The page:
The mysterious deaths of a wealthy Canadian couple have inexplicably become part of American conspiracy theories involving the Clinton Foundation and even Pizzagate.
Barry and Honey Sherman's bodies were found in their Toronto mansion on Dec. 15, 2017, by a real estate agent. The police deemed the deaths "suspicious" and are still investigating. Private investigators hired by the family say they were murdered by a team of killers, according to reports by the Toronto Star and CBC.
Their deaths led to an outpouring of sympathy from many prominent Canadians, including Prime Minister Justin Trudeau, who attended the couple's funeral in December. Barry Sherman was the founder of Apotex, Canada's largest generic drug maker.
So what does their murder have to do with the Clintons? Nothing, according to current information from police and the family's own investigators. But a conspiracy theory is being spun thanks to the fact that Apotex previously donated medicine to aid initiatives linked with the Clinton Foundation in Haiti and elsewhere. Those same relief projects included many other companies.
Thanks to that old and tenuous connection, the Shermans' deaths became fodder for right-wing claims about the "Clinton body count." According to this decades-old conspiracy theory, the Clintons have ordered the deaths of dozens of people who allegedly had incriminating information about them or stood in their way. And as is true of conspiracy theories more generally, new events are continually distorted to fit the preexisting narrative — no matter how flimsy the logic.
As Snopes.com has exhaustively detailed, there is absolutely no credible evidence for the Clinton body count conspiracy theory.
This week, the notoriously unreliable right-wing blog the Gateway Pundit published a post heavily implying the Shermans had been murdered due to their work with the Clinton Foundation.
Despite citing the Clintons in the headline, however, the only mention of the foundation came in the final two sentences, which said that Apotex had donated medicine to aid efforts in Haiti, Rwanda, and Puerto Rico through Clinton Foundation initiatives.
Although there had been blog posts and social media chatter about the latest alleged victims of the Clinton murder spree before then, the Gateway Pundit post gave the claim its widest exposure yet. The post has received tens of thousands of Facebook engagements since it was published on Jan. 21.
Jim Hoft, the editor of the site, did not directly respond to BuzzFeed News' questions about what evidence he had linking the Shermans' deaths to the Clintons.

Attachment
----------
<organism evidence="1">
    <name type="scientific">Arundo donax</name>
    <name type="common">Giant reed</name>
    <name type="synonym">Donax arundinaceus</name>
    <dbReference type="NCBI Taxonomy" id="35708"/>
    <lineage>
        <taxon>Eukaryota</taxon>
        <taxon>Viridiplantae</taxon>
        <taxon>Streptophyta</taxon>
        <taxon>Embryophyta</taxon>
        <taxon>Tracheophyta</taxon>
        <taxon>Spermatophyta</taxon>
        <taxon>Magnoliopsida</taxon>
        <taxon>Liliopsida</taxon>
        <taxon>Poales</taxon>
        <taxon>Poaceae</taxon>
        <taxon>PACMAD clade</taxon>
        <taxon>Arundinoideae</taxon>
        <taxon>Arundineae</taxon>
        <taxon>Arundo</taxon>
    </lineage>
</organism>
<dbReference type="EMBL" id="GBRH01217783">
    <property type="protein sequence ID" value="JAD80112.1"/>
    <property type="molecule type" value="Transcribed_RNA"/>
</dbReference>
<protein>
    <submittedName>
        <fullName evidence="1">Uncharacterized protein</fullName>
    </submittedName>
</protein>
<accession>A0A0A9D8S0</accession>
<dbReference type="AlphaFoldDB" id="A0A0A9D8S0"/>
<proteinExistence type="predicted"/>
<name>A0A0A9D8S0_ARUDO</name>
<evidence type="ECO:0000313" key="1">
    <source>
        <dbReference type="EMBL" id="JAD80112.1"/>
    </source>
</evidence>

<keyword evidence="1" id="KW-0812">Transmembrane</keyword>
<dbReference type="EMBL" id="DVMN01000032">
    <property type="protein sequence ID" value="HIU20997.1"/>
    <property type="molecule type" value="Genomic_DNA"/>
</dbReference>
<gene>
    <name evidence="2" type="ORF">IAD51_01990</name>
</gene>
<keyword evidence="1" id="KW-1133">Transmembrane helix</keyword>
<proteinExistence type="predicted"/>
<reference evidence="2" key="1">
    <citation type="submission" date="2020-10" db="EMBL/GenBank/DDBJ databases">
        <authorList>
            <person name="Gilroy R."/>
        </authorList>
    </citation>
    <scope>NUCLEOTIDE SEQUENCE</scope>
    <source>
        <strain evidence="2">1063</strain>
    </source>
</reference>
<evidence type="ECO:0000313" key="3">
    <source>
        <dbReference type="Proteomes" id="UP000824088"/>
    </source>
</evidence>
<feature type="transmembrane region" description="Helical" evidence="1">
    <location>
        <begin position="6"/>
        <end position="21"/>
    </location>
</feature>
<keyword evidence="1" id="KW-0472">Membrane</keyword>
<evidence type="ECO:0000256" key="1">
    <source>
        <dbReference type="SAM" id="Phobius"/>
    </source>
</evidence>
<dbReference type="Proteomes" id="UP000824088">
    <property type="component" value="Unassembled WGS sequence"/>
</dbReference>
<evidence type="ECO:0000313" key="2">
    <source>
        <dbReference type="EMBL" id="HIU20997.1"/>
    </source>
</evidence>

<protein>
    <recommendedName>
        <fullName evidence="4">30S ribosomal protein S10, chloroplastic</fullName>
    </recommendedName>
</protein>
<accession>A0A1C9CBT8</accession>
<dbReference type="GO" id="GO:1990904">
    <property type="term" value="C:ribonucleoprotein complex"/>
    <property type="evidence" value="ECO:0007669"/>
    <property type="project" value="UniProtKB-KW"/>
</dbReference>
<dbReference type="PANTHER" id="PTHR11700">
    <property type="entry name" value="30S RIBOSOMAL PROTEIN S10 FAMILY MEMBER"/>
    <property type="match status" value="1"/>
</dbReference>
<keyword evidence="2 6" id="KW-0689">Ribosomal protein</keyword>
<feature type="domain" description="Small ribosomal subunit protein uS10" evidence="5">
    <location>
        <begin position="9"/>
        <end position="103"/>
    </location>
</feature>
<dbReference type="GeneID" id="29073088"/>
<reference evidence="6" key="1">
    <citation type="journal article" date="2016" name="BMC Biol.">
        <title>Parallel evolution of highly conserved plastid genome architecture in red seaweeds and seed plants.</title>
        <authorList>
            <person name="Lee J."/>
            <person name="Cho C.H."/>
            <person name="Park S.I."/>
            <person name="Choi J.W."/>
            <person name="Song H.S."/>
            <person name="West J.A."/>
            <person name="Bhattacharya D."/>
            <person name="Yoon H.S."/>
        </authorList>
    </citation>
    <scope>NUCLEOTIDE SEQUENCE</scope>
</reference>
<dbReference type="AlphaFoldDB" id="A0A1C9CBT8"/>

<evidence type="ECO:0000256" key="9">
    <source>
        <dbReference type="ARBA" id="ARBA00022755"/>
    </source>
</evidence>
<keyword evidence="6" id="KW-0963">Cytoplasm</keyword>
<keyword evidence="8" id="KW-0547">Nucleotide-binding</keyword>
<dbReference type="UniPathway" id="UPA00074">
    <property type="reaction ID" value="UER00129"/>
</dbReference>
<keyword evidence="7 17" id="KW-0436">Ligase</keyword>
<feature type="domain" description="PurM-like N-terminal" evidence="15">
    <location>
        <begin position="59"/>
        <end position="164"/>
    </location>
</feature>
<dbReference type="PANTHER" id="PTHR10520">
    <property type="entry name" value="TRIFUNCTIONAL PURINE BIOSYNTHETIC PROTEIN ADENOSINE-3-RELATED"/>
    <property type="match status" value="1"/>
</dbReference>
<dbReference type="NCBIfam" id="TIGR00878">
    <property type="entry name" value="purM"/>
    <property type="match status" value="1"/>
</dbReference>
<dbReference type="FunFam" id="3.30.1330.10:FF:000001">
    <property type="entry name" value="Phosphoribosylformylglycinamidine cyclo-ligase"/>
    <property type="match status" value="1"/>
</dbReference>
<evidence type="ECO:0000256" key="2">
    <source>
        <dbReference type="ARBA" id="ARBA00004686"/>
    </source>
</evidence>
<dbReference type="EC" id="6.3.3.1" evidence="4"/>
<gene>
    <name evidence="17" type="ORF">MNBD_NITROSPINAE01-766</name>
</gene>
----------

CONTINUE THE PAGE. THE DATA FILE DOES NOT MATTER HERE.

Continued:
"It's a horrible criminal act. My heart goes out to the family and loved ones," he said.
Hoft then referenced recent reports about the FBI investigation into Clinton's private email server.
"I should not have said those things about Hilllary [sic]," he said. "She has enough stress with the release of the FBI text messages this week that prove their investigation of her criminal actions was a sham. Maybe she will be held accountable for a few of her crimes after all? We will see."
The conspiracy theory about a Clinton connection to the deaths has now spread to numerous other right-wing blogs, websites, and social media accounts, some of which routinely promote conspiracy theories.
Citing the Gateway Pundit, the Next News Network — a kind of low-rent InfoWars — claimed that "the Clinton body count increased by two" as a result of the Sherman deaths. A video featuring Next News Network founder Gary Franchi spreading the conspiracy theory has already racked up more than 12,000 views.
Other places have gone even further, with one blog post tying other conspiracy theories into the death of the Shermans. "This has to do with Pizzagate," claimed the writer, referencing the false claim that prominent Democratic politicians ran a child abuse ring out of the basement of a pizza restaurant.
Toronto police have said little about the investigation, and declined to comment for this article. But there is absolutely no evidence that the Shermans were ever in any disputes with the Clinton Foundation or with the organizations' namesakes.
The Sherman family has already pushed back against public speculation about the case. After some anonymous police sources suggested to reporters that the deaths were a case of murder-suicide, the family slammed the rumours as "simply absurd."
BuzzFeed News reached out to Apotex and the Sherman family's lawyer for comment.
Ishmael Daro is a social news editor for BuzzFeed and is based in Toronto.
Contact Ishmael N. Daro at email@example.com.
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